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At the root of singer-songwriter Bill Santen's musical vision is what Gram Parsons called "cosmic American music": the notion of a music that is timeless, universal, democratic, and profoundly American. That vision manifests itself in the brooding, densely textured, evocative songs of Santen's band, Birddog. These are songs that demonstrate a remarkable consciousness of the seminal American acoustic-based musical styles. You'll feel this band's debt to high plains folk, Delta blues, Kentucky bluegrass, and more. It's a sound that's assured, mature, evocative, and highly intelligent.

Santen started playing music professionally in Portland, Oregon, but he grew up in Lexington, Kentucky, and the tenor of his music reflects his background. Birddog's record, Ghost of the Season, is their first full-length, and it's a masterpiece of introspective, acoustic song-oriented modern folk music. Santen's thin, dusky voice is amazing in its versatility. Sometimes it's fragile and keening, as if buffeted mercilessly by the elements; at others, it's tenacious and cautiously hopeful. On some of the songs, Santen adds cellist Chris Tesluk, which sounds perfect with Santen's reedy voice and makes Birddog' sound even darker, almost gothic. The title track is a lushly arranged, beautifully weary meditation on fractured relationships that will drop your heart into your shoes.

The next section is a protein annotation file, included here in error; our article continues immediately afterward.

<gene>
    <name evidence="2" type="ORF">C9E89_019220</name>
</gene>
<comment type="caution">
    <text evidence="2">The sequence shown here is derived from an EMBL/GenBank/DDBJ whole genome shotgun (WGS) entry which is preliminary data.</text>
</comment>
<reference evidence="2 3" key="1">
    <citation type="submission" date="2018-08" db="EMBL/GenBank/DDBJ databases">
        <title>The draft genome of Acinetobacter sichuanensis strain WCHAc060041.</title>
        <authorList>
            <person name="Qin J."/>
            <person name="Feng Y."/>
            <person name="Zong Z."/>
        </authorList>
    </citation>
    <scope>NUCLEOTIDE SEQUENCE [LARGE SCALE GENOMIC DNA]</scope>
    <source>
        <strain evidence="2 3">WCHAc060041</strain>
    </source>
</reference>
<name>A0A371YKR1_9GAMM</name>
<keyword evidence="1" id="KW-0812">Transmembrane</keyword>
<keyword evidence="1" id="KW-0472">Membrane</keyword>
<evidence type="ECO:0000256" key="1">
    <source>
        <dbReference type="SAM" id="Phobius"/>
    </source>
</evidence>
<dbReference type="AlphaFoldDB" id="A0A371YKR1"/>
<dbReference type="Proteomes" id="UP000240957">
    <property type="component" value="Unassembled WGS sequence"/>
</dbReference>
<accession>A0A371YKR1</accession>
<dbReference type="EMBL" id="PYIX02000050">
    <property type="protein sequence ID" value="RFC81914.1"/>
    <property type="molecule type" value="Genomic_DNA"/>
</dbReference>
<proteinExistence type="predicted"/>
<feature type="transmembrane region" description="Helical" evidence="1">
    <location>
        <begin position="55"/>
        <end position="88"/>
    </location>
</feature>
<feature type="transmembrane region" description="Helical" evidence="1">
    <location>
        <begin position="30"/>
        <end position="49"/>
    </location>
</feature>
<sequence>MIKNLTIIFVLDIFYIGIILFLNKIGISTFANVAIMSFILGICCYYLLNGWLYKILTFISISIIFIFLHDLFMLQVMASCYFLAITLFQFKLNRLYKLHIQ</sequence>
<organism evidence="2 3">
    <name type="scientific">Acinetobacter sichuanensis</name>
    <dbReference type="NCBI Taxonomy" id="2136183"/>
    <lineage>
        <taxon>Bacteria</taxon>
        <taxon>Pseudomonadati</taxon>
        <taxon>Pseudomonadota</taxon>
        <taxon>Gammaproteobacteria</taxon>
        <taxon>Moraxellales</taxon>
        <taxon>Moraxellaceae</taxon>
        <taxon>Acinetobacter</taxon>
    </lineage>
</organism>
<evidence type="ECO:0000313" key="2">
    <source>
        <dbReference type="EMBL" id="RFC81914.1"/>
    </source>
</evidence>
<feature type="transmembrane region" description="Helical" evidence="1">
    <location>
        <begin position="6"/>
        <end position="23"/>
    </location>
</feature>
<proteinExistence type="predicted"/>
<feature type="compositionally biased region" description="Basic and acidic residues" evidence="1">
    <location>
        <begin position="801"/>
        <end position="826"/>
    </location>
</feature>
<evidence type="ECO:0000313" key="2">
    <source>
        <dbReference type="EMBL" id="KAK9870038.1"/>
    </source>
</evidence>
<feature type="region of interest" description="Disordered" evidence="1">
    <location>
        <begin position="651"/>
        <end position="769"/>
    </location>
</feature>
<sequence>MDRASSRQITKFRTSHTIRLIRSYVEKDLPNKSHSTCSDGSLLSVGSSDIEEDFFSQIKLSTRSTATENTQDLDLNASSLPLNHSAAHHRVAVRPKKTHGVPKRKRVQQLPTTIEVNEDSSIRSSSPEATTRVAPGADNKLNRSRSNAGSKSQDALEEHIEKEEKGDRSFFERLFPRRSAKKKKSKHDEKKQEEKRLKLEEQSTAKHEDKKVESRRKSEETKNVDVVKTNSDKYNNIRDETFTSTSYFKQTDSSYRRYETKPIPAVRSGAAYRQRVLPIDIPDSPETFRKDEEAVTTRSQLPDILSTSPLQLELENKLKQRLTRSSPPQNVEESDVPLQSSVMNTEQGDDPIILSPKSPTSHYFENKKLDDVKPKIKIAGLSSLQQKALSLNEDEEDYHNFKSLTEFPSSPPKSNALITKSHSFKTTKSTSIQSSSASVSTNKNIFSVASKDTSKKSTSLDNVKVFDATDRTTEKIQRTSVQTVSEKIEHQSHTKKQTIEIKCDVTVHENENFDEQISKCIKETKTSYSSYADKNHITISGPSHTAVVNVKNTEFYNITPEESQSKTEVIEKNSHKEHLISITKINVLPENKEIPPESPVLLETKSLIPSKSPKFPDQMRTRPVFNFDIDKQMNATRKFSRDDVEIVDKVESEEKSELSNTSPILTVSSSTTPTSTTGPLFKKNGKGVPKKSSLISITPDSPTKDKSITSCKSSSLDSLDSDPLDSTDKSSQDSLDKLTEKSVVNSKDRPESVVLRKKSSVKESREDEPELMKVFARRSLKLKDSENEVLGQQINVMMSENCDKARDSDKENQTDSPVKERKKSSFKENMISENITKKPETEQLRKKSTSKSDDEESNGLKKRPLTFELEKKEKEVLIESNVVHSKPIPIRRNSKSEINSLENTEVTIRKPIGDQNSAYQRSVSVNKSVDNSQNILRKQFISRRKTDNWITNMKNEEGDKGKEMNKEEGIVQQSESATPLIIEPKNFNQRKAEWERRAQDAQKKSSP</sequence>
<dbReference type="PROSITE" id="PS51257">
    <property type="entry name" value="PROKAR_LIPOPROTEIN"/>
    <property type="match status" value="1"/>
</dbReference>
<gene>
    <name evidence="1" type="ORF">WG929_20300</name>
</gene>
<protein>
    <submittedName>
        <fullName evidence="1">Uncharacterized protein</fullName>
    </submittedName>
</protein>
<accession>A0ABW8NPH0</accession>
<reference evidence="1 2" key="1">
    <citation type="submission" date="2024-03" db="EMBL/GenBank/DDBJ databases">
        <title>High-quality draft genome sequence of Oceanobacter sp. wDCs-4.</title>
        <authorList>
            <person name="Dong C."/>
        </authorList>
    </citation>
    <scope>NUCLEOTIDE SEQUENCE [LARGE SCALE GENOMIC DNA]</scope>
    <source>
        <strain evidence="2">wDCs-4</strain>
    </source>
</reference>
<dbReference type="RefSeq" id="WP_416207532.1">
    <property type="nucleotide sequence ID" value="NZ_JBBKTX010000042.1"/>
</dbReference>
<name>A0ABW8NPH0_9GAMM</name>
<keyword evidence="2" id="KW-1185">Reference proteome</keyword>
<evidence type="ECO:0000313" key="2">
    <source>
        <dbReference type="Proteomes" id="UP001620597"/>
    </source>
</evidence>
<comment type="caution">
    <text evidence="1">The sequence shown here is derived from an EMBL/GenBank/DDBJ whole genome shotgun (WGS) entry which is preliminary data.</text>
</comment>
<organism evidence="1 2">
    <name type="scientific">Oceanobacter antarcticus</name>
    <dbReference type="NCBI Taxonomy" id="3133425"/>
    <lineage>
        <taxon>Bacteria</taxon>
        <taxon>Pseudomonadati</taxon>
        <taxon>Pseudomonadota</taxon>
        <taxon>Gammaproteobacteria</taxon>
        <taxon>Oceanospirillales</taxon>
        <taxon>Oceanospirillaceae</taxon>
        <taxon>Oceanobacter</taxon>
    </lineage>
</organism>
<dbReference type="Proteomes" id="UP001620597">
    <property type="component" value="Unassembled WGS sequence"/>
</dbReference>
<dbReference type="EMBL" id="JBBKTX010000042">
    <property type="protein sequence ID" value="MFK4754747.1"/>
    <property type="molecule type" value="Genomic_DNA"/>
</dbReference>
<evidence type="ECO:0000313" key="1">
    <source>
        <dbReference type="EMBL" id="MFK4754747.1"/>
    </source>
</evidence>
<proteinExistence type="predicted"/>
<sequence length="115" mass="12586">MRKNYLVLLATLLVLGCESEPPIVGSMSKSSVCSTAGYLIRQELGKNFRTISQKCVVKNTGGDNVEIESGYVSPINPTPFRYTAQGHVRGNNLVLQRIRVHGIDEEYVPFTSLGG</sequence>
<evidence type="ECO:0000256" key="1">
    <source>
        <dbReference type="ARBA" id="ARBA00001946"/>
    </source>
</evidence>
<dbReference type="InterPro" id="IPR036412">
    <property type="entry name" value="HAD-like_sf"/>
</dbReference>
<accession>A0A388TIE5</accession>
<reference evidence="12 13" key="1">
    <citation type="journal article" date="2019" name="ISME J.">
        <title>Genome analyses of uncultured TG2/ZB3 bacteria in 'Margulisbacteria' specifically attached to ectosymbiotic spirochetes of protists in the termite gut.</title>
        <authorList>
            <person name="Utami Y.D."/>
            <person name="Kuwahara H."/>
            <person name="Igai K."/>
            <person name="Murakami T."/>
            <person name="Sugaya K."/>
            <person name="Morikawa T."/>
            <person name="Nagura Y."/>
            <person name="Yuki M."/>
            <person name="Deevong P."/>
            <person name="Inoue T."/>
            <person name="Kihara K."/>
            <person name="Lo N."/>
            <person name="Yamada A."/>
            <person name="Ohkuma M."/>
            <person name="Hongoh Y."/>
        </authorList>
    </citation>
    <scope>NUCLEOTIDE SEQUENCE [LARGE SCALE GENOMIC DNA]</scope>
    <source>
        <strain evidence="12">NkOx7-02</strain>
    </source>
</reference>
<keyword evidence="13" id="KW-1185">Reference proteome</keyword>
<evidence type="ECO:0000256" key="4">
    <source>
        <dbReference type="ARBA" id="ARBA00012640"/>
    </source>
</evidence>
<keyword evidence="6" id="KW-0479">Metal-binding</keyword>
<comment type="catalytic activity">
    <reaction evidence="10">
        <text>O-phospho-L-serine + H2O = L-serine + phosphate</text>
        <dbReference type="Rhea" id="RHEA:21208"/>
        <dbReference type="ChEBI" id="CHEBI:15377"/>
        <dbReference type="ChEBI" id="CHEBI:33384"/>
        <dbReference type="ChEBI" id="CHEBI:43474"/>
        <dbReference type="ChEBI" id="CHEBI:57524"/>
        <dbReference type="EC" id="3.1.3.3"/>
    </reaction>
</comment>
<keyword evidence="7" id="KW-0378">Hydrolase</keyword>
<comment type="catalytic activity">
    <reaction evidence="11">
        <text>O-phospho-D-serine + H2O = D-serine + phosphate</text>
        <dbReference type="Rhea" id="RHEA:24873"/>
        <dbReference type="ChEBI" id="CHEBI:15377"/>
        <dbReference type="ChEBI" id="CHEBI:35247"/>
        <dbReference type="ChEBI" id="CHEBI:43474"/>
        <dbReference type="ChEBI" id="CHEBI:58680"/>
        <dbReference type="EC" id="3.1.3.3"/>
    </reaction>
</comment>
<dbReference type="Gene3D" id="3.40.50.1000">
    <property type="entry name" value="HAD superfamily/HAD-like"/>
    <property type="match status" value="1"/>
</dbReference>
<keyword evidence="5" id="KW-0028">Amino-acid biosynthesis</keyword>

Birddog is not easy stuff to listen to; like Palace, it's haunting, emotionally draining material. But if you respond to brutally honest, unpretentious music, get this band's record.